Tuesday, 23 August 2011

Sword Fishin'







We headed out last Wednesday at 6 a.m. with myself, the boys and one of their buddies in hopes of catching the state record swordfish. We caught one last year that would have made the books if our “light” man Thomas hadn’t fallen asleep when Zack had the fish boat side 3 hours into the 5 hour battle or if Zack had manned up and not passed the rod off to Zane at the end of the fight– but that’s a whole different story.
We stopped at the R3 Navy Tower and caught a bunch of bait and then we trolled the 10 or so miles to the ledge. Shortly after arriving at the ledge we had a rod go off and Brendin grabbed it as the line was screaming off the reel. Within seconds a sailfish jumped out of the water trying to shake the hook. Brendin took his time and finessed it to the boat and Zane grabbed its bill and pulled it into the boat for a few nice photos. Once released, we continued to troll the area when the rod next to me went off. I had a hard time getting it out of the rod holder because the drag was set so tight. Once I got it out we saw a “large” fish turn sideways in the spread and he pulled loose of my hook. It looked like it could have been a blue marlin as the fish appeared to be several hundred pounds but it never came out of the water for us to confirm what it was. After that it seemed like we couldn’t get away from the barracuda except for the occasional bonita.
We headed out to about 1400 feet of water and had a go at day dropping for swordfish. On the third drop, Brendin hardly had a chance to put the rod in the rod holder when the rod tip started to bounce. He picked up the rod and it doubled over and the fish on the other end started to take line. We got the gimbal belt and shoulder harness hooked up and after about ten minutes of fighting the fish (holding on) the line went slack - BIG FISH. After another ten minutes of reeling, the bait finally came to the top and apparently hadn’t been bitten. We are speculating that a sword attempted to swat at the bait and got tangled in the line for a short while.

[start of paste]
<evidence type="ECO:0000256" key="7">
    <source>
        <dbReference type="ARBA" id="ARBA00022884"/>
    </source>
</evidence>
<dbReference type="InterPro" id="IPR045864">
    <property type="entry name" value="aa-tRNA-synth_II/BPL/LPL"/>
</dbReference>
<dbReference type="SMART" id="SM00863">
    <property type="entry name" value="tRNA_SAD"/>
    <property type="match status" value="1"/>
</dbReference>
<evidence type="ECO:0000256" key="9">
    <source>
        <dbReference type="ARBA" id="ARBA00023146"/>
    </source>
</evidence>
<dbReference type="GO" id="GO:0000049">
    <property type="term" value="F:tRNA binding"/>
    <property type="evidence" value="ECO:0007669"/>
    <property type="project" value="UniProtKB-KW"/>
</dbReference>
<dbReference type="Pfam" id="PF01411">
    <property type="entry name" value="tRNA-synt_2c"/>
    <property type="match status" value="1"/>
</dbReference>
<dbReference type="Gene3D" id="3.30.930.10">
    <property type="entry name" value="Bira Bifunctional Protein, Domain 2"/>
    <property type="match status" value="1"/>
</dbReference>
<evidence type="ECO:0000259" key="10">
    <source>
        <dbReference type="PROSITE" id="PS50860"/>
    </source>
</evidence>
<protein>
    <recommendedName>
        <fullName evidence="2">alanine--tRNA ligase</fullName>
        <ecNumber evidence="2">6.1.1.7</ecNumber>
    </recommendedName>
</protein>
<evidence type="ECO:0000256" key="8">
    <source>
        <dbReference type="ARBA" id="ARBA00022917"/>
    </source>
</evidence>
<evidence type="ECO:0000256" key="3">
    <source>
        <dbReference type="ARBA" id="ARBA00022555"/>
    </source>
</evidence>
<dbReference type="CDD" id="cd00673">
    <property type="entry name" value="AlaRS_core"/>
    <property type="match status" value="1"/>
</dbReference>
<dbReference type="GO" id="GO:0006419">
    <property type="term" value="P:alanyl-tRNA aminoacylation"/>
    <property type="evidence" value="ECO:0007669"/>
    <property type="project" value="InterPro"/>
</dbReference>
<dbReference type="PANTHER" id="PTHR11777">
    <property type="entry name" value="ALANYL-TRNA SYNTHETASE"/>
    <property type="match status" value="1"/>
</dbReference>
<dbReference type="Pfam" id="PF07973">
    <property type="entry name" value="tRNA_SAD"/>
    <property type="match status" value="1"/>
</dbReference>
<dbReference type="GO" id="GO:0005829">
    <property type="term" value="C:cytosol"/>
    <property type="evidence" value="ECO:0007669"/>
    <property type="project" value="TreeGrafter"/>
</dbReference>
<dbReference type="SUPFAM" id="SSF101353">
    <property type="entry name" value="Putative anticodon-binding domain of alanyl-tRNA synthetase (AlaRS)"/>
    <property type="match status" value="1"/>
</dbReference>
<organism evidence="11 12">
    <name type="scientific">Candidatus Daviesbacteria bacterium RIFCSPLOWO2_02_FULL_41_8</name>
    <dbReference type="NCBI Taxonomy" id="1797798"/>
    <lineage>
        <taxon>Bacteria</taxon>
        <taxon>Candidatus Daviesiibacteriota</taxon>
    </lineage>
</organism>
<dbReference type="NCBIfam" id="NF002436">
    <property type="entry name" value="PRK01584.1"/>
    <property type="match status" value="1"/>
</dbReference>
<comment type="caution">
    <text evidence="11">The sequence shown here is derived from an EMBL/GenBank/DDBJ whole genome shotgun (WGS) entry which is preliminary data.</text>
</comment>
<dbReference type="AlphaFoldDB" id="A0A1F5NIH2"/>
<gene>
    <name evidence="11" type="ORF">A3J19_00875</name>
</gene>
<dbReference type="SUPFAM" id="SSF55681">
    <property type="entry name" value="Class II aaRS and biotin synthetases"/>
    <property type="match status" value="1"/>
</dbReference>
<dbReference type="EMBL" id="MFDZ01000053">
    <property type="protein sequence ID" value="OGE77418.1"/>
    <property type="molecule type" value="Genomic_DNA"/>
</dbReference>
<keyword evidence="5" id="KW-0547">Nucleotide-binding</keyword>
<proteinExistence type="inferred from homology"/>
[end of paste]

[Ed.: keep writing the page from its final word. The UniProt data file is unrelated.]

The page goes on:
As the sun faded we switched our tactics to night fishing under a bright ¾ moon. We could see lightning to the North and South of us but according to our radar the storms were each about 20 miles away and pretty much stationery. Brendin was working two lines and Zane was working one. Brendin had several hits but couldn’t seem to hook up until the third time. The fish wasn’t putting up much of a fight as he was bringing it to the boat and we weren’t sure what to expect. Zane then said he had a fish on as well. When Brendin’s fish came boat side we could see it was a small swordfish and Zack leaned over and grabbed its bill and brought it into the boat about the same time Zane brought a mahi into the boat. It was pretty exciting that we caught a swordfish and a mahi at the same time. Swordfish need to be 47 inches from the lower jaw to the fork of the tail and this one was a few inches shy. We took a few pictures and released it back into the dark.
After setting out the lines again we notice the wind had picked up and the storms seemed a little closer. A quick look at the satellite radar and we could see that the storms were growing in size as well as towards each other. I wanted to head deeper to try to avoid them but majority ruled and we headed back in toward the ledge figuring we would fish there once we got out of the way of the storms. Unfortunately the storms came together into one big storm and began to move in our direction. We wanted to head West and eventually we were going directly North to try and stay ahead of the storm. It was filled with lightning and the boys sat and watched the light show as we ran for about three hours until the storm slowed and I was able to pull back on the throttles.
We were now in 80 feet of water and didn’t have enough fuel to make it back to the hungry swordfish. We made the best of it and trolled around the R7 Navy Tower for a short while and picked up a nice king mackerel and a few more barracuda. We decided to call it a day and we were back to the house by noon. The only thing the boys could talk about for the next few days was planning the next trip to try for the state record, again.